Monday, January 19, 2015

How to Get Self Published For Free! A Guest Post

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Photo Credit- Bill Longshaw- Freedigitalphotos.net
I was 9 years old the first time I got published. For an aspiring writer, nothing is more intoxicating than seeing your name in print, especially for the first time. I've been a writer as long as I can remember, with many ideas of books I wanted to publish. But one thing always held me back.

What if no publisher wants my book? What if I work so hard on my book, and the only thing that it results in is a big stack of rejection letters?

There was a novel I was in the middle of writing, and I published it chapter by chapter in blog form. I got great feedback on it, and everyone who read it encouraged me to finish it and publish it. But I shelved that project, since I knew the niche that the novel fit was too small, and no publisher would accept it. So after 9 chapters, I gave up on that book.

If you've been dreaming of writing a book, but the thought of query letters and rejections after toiling for months or even years on a book is too hard for you to bear...
This post is for you.

I currently have 2 books I am in the middle of writing- one a cookbook, and one on foraging, (and two or more ideas for children's books I want to write) but the publishing aspect was scaring me.

In the past, people knew that the alternative to getting accepted and then published by a publisher was to self publish books, but it was a costly venture, with the writer accepting upon themselves all the printings costs, with the hopes that eventually they'd be able to recoup that cost. Advertisement and distribution was all on the writer, and the writer would end up needing to keep all the printed books in their home until they were sold. It was a gamble, a risk that people took if they were desperate enough to see their name in print, but not something that your average Joe would do.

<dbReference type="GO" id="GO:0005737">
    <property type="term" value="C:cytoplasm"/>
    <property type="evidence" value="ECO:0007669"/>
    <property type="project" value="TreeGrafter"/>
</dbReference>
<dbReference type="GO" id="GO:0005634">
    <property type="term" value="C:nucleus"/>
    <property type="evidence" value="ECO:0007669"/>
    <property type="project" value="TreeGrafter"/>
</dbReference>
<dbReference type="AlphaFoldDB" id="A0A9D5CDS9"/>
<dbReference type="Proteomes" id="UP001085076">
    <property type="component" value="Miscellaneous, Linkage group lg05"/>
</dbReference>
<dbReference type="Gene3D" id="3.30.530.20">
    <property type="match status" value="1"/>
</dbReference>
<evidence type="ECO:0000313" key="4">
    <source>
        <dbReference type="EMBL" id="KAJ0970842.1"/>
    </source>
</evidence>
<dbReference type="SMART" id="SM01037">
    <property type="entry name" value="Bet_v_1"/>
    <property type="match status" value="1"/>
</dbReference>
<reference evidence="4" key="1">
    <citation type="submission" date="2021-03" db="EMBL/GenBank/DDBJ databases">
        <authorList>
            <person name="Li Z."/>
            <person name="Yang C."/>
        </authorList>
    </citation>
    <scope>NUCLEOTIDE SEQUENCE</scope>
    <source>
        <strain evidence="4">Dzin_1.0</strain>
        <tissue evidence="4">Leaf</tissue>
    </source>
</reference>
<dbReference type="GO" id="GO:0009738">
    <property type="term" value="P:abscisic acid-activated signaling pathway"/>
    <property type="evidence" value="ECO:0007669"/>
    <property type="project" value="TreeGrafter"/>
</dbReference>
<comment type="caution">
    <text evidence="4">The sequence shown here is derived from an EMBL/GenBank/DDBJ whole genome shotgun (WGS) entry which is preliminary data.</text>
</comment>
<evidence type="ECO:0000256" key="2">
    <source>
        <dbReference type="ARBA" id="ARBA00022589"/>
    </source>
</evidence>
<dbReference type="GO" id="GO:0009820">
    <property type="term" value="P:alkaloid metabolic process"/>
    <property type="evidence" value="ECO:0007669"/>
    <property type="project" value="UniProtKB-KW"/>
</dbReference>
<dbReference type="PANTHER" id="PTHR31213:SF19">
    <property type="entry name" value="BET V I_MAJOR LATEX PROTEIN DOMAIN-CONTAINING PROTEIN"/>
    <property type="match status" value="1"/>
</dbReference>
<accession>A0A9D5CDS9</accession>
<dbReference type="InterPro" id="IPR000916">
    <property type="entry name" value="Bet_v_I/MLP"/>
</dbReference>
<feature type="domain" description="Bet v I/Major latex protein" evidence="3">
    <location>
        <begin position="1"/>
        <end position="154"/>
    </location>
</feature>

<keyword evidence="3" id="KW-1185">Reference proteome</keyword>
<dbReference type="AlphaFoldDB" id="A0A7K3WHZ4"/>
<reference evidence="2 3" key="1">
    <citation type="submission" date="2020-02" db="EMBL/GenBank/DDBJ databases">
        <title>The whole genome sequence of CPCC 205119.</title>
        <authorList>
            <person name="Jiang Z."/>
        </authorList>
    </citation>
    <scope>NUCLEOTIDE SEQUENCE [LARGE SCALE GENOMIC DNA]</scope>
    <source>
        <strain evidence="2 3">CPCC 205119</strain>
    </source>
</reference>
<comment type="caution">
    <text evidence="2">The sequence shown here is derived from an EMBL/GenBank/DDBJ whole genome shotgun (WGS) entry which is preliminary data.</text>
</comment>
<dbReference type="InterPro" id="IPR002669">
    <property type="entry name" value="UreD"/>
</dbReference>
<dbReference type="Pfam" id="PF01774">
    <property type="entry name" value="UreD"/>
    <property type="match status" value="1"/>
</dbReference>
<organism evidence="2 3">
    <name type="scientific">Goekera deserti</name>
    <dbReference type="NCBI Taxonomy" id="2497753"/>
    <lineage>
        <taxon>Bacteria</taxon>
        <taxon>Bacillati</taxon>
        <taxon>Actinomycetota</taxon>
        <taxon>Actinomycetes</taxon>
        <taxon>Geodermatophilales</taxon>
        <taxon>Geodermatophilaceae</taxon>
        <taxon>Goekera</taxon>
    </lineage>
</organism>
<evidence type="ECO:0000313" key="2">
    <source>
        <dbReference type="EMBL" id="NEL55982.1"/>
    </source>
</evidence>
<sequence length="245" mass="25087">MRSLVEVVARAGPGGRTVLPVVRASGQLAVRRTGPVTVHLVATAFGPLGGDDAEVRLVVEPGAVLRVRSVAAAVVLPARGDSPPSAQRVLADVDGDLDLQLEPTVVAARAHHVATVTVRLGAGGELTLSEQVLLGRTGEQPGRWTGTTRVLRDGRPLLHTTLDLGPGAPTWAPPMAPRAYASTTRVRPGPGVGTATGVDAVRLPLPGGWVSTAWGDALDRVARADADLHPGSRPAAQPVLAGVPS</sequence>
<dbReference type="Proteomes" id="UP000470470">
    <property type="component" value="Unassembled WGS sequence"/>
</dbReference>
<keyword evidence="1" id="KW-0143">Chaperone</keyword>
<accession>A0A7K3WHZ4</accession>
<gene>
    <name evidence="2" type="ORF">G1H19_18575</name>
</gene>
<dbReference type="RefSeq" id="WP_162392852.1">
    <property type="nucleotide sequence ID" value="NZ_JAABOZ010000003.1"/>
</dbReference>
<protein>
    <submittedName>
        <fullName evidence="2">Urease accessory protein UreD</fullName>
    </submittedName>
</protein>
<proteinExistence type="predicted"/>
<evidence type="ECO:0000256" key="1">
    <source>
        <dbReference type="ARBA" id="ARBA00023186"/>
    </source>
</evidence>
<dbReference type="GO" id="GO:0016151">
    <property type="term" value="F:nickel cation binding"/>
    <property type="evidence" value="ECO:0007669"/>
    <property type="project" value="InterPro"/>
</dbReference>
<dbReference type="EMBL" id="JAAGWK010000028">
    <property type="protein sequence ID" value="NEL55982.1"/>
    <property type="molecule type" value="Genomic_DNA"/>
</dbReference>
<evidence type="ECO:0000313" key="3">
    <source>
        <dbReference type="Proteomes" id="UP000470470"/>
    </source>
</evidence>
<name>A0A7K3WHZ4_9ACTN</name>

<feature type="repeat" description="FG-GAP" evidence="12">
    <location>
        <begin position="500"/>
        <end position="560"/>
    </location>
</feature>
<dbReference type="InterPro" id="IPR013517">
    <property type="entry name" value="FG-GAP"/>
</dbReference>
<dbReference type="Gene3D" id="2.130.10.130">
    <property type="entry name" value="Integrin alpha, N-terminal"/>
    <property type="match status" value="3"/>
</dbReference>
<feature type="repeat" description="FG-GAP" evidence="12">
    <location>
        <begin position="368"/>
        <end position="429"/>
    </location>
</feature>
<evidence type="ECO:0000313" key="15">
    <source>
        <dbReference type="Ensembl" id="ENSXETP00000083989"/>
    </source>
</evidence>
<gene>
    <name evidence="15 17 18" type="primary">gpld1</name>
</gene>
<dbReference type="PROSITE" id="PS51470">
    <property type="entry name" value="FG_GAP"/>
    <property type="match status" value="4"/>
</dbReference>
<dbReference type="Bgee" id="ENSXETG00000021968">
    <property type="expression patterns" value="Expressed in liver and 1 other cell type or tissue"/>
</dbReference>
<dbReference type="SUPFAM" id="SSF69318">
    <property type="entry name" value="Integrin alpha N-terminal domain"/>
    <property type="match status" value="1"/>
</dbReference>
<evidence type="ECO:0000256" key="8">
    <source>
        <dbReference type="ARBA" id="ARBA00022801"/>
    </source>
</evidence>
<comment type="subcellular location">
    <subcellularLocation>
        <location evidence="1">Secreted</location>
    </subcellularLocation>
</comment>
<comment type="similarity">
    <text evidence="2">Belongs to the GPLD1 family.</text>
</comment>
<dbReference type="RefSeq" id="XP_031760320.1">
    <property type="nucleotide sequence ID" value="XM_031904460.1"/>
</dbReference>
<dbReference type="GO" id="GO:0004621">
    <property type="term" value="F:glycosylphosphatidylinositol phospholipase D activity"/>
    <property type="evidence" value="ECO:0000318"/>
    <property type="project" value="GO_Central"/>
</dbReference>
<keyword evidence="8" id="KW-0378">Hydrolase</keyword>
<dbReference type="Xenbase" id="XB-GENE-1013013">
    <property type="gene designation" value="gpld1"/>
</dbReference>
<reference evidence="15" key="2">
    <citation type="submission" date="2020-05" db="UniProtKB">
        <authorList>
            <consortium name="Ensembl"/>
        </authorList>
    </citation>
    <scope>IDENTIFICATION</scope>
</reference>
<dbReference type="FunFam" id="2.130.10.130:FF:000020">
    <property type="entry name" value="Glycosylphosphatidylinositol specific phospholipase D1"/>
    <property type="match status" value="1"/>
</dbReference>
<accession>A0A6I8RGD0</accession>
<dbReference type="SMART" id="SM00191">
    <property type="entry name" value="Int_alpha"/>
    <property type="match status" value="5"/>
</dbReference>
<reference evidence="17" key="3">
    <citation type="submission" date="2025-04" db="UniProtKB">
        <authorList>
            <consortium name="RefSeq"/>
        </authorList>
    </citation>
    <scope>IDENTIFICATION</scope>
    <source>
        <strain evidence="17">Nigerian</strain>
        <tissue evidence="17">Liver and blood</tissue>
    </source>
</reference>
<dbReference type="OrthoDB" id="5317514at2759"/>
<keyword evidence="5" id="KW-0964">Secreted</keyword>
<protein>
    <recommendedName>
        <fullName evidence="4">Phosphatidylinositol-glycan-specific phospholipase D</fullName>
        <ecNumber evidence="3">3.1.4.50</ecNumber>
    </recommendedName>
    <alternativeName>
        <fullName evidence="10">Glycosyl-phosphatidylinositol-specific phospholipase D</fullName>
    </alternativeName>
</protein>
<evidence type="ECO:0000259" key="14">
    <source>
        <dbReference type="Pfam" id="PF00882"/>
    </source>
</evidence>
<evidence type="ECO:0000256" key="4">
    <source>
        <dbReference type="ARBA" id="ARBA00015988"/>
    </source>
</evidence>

With today's technology, self publishing is a "whole 'nother kettle of fish" than what it once was. You can self publish entirely for free, without needing to lay out money in the hopes of selling- you can make pure profit without needing to worry about making back what you spent. Added bonus- you don't need to store boxes and boxes of your self published book, since they are printed on demand and mailed to those who buy them.

My friend, Kelly Sangree, author of BooksBikesandBudgeting self published her amazing book "Hard Core Poor - a book on extreme thrift" (see my review of the book here), and I asked her to write this guest post to tell us more about how to self publish. After reading it, I am really excited now, because this is definitely doable for me, and I don't need to worry about getting crushed by rejection after rejection.

Just a note- if I would self publish, it wouldn't be entirely free for me, since I would probably hire a graphic designer to help with the layout first, or at the very least, with the cover. This is optional, though, and would just help with making the book look more professional.
And as for advertising and distribution, that I'd probably do myself.

How to Get Self Published- For Free! A Guest Post by Kelly Sangree

Disclaimer – I've only self-published one book, and been heavily involved in self-publishing another. I’m not an expert in this field, just someone who’s tried it and wants to share what I've learned. OK? OK!